Walking to the libraryAssistant chief JonesIn all his gearlearning about the fire truckchecking out the dialsWhen we returned to school, we were visited by fire inspector Stacey and Molly the fire dog.  Stacey showed us how Molly will sniff out and indicate accelerants by sitting and pointing with her nose.  We learned that Molly is a food trained dog, so she only eats when she is working or training, but that she gets all the food that she needs in one day, just in small meals.  Stacey told us that Molly is an important tool for detecting fires and with her help they can much more quickly and accurately detect the possible origins of a fire.  We also learned that Molly is one of only two fire dogs in the state of New Hampshire, so she and Stacey work all over the state.  And just like other members of the family, after working during the day she goes home every evening where she lives with her family.   Thank you to Stacey and Molly for our fantastic fire hats, books, pencils, flashlights, and fire safety plans!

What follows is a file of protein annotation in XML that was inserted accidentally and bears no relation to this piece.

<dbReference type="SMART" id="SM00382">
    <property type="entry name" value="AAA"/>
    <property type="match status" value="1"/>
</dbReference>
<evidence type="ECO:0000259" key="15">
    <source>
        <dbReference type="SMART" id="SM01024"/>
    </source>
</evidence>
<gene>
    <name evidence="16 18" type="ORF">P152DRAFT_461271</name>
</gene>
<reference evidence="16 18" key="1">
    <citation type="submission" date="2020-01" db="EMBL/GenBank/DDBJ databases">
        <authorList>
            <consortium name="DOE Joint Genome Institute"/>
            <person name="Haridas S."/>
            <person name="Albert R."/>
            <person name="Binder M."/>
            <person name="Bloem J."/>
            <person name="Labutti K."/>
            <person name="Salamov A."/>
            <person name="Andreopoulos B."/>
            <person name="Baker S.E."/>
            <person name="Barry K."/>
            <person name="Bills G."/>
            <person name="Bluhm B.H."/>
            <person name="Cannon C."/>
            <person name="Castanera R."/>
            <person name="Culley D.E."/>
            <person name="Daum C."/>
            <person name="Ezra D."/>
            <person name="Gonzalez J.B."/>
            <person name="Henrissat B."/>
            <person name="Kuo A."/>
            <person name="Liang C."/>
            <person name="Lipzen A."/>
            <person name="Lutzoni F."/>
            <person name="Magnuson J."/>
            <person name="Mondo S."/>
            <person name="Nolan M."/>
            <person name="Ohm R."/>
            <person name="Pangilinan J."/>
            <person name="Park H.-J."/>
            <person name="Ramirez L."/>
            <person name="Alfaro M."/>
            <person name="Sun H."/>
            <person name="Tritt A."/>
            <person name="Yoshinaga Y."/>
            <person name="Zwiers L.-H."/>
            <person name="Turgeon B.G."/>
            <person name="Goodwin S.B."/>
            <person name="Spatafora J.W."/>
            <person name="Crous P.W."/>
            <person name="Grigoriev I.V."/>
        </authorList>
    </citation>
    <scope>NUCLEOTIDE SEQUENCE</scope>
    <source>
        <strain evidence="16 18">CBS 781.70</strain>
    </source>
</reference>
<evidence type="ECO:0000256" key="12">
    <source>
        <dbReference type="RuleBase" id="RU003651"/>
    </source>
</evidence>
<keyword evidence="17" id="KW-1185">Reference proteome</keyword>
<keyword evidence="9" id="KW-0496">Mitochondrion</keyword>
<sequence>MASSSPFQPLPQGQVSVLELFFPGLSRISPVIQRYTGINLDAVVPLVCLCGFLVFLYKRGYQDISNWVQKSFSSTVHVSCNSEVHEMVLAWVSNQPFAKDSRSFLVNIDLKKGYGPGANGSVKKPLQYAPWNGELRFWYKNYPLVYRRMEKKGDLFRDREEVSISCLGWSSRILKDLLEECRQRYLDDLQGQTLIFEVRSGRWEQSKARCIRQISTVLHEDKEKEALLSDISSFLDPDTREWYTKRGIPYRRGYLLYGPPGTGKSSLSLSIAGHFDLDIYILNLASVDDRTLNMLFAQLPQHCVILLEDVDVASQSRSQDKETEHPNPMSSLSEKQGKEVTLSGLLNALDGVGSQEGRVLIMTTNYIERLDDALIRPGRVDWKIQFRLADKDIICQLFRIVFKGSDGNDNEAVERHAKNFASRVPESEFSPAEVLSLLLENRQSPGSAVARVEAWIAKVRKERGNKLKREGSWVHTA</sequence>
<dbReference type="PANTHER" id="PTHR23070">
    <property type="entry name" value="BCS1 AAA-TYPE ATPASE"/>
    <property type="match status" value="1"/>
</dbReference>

meeting Molly and StaceyMolly has detected the accelerantWe celebrated the birthday of our oldest student on Friday. She marched around the globe 6 times as we named the four seasons for each year since she was born, then all sang happy birthday before she blew out the candle. Everyone enjoyed her vanilla cupcakes with vanilla frosting and silver sugar sprinkles. Happy birthday!
silver sprinkle cupcakesBig smiles from the birthday girlFriday students had fun being caterpillars with Kira Willey’s Yoga song Caterpillar, Caterpillar.